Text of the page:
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Author ORCID Identifier


Campus-Only Access for Five (5) Years

Document Type


Degree Name

Doctor of Philosophy (PhD)

Degree Program


Year Degree Awarded


Month Degree Awarded


First Advisor

Dan Clawson

Second Advisor

Enobong Branch

Third Advisor

Gordon Lafer

Fourth Advisor

Joya Misra

Subject Categories

Politics and Social Change | Race and Ethnicity | Sociology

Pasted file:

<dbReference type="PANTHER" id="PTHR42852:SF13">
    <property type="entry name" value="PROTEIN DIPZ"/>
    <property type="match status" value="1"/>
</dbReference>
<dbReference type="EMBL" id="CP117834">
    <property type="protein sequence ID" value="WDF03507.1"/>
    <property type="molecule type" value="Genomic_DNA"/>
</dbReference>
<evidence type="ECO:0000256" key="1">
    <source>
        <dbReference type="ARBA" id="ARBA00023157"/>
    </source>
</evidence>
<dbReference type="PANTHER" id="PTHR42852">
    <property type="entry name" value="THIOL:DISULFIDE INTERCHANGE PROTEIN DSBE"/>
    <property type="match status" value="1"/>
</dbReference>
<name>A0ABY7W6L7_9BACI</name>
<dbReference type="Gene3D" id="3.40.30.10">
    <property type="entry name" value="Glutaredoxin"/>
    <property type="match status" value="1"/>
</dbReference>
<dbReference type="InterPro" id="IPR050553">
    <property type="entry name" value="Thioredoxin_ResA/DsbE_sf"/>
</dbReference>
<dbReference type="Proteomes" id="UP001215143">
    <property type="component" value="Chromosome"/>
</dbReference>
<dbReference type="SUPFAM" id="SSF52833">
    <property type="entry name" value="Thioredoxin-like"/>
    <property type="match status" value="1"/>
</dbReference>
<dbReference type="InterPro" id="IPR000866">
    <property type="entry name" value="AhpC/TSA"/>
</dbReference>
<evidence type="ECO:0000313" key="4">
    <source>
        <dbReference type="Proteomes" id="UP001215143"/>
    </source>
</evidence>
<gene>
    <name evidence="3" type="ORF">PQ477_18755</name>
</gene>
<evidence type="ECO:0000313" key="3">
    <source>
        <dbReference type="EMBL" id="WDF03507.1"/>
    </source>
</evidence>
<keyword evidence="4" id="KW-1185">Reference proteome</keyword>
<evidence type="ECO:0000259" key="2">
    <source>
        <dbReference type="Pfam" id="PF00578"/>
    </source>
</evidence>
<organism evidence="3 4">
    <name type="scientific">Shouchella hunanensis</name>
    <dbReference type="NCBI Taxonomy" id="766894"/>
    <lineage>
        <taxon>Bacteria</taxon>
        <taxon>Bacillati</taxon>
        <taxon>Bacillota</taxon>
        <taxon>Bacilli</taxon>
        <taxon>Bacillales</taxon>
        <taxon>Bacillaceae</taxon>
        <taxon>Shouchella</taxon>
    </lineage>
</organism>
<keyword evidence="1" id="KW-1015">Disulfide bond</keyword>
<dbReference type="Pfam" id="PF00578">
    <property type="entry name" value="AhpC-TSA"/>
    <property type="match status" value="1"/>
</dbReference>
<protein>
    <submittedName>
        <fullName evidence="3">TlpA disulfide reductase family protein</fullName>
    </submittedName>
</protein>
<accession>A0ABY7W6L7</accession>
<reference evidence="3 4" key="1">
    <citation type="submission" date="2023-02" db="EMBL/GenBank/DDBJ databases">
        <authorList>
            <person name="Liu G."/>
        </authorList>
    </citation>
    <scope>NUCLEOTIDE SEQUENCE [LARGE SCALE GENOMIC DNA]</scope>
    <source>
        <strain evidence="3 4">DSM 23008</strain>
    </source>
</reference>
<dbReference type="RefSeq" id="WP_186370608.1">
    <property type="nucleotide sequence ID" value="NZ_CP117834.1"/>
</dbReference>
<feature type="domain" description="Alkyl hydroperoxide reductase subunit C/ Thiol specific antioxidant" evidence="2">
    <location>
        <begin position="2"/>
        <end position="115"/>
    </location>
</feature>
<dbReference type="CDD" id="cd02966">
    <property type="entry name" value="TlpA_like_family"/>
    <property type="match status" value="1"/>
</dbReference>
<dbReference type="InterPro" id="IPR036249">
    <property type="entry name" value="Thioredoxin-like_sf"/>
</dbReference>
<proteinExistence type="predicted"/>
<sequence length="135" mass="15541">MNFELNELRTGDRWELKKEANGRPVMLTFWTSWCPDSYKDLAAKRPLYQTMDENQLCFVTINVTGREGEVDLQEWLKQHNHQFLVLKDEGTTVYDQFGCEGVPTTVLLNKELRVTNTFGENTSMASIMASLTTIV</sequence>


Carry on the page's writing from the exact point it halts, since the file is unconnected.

The 2016 Massachusetts ballot included a referendum – Question 2 – proposing to eliminate the state’s current “cap” on the number of charter schools permitted. Question 2 was the first ballot referendum in the country about charter school expansion. Backers of the ballot measure saw this as an important “test case” to champion school choice. Ten months before the election, the pro-expansion side boasted many advantages, including $18 million, endorsements from the governor and the two largest newspapers in the state, and a 25-point lead in the polls. Yet, despite getting outspent by nearly $11 million in what became the most expensive ballot referendum in Massachusetts history, the opposition secured a decisive victory. My study asks what shaped this unexpected outcome. I argue two factors were decisive. First, the No on 2 side engaged teachers’ union members – namely classroom educators – to become what I call everyday spokespeople, while the Yes on 2 campaign relied on advertising and paid canvassers. Second, although the mostly White teachers and their unions were vulnerable to criticisms framing their stance as racist and self-interested, they were able to build an interracial coalition, what I call a racial resource, that neutralized the “civil rights issue of our time” argument that pro-charter expansion advocates wanted to feature. I argue that No on 2 was able to develop and deploy more authentic and trusted racial resources in a more ideologically coherent way than the Yes on 2 campaign, which opted for an interracial advertising strategy funded by White elites.